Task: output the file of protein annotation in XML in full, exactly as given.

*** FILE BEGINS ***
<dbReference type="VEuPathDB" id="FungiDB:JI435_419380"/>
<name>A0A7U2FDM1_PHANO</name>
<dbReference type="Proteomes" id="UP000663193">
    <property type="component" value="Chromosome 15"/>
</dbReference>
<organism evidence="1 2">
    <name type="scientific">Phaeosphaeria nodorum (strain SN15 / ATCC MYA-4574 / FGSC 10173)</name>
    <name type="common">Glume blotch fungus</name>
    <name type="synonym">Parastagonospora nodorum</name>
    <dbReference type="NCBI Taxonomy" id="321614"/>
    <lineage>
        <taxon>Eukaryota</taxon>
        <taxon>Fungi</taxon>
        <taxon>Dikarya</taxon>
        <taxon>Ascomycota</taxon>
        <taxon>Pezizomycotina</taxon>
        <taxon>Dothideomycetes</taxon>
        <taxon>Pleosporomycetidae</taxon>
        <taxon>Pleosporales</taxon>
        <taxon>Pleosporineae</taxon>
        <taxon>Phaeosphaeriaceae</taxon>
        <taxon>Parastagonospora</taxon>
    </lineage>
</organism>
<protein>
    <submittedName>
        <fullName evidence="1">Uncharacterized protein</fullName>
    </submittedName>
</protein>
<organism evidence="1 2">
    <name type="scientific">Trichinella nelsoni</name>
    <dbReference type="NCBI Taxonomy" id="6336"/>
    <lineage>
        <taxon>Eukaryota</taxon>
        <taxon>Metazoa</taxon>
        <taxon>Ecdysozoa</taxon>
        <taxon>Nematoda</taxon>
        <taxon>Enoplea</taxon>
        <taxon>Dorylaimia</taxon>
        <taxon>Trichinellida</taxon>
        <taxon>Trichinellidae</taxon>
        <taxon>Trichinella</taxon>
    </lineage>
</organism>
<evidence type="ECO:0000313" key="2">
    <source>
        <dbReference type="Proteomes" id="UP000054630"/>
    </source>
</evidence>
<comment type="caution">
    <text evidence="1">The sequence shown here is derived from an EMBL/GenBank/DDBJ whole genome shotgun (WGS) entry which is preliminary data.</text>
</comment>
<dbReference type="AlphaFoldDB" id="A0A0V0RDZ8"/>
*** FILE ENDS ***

<dbReference type="VEuPathDB" id="FungiDB:JI435_419380"/>
<name>A0A7U2FDM1_PHANO</name>
<dbReference type="Proteomes" id="UP000663193">
    <property type="component" value="Chromosome 15"/>
</dbReference>
<organism evidence="1 2">
    <name type="scientific">Phaeosphaeria nodorum (strain SN15 / ATCC MYA-4574 / FGSC 10173)</name>
    <name type="common">Glume blotch fungus</name>
    <name type="synonym">Parastagonospora nodorum</name>
    <dbReference type="NCBI Taxonomy" id="321614"/>
    <lineage>
        <taxon>Eukaryota</taxon>
        <taxon>Fungi</taxon>
        <taxon>Dikarya</taxon>
        <taxon>Ascomycota</taxon>
        <taxon>Pezizomycotina</taxon>
        <taxon>Dothideomycetes</taxon>
        <taxon>Pleosporomycetidae</taxon>
        <taxon>Pleosporales</taxon>
        <taxon>Pleosporineae</taxon>
        <taxon>Phaeosphaeriaceae</taxon>
        <taxon>Parastagonospora</taxon>
    </lineage>
</organism>
<protein>
    <submittedName>
        <fullName evidence="1">Uncharacterized protein</fullName>
    </submittedName>
</protein>
<organism evidence="1 2">
    <name type="scientific">Trichinella nelsoni</name>
    <dbReference type="NCBI Taxonomy" id="6336"/>
    <lineage>
        <taxon>Eukaryota</taxon>
        <taxon>Metazoa</taxon>
        <taxon>Ecdysozoa</taxon>
        <taxon>Nematoda</taxon>
        <taxon>Enoplea</taxon>
        <taxon>Dorylaimia</taxon>
        <taxon>Trichinellida</taxon>
        <taxon>Trichinellidae</taxon>
        <taxon>Trichinella</taxon>
    </lineage>
</organism>
<evidence type="ECO:0000313" key="2">
    <source>
        <dbReference type="Proteomes" id="UP000054630"/>
    </source>
</evidence>
<comment type="caution">
    <text evidence="1">The sequence shown here is derived from an EMBL/GenBank/DDBJ whole genome shotgun (WGS) entry which is preliminary data.</text>
</comment>
<dbReference type="AlphaFoldDB" id="A0A0V0RDZ8"/>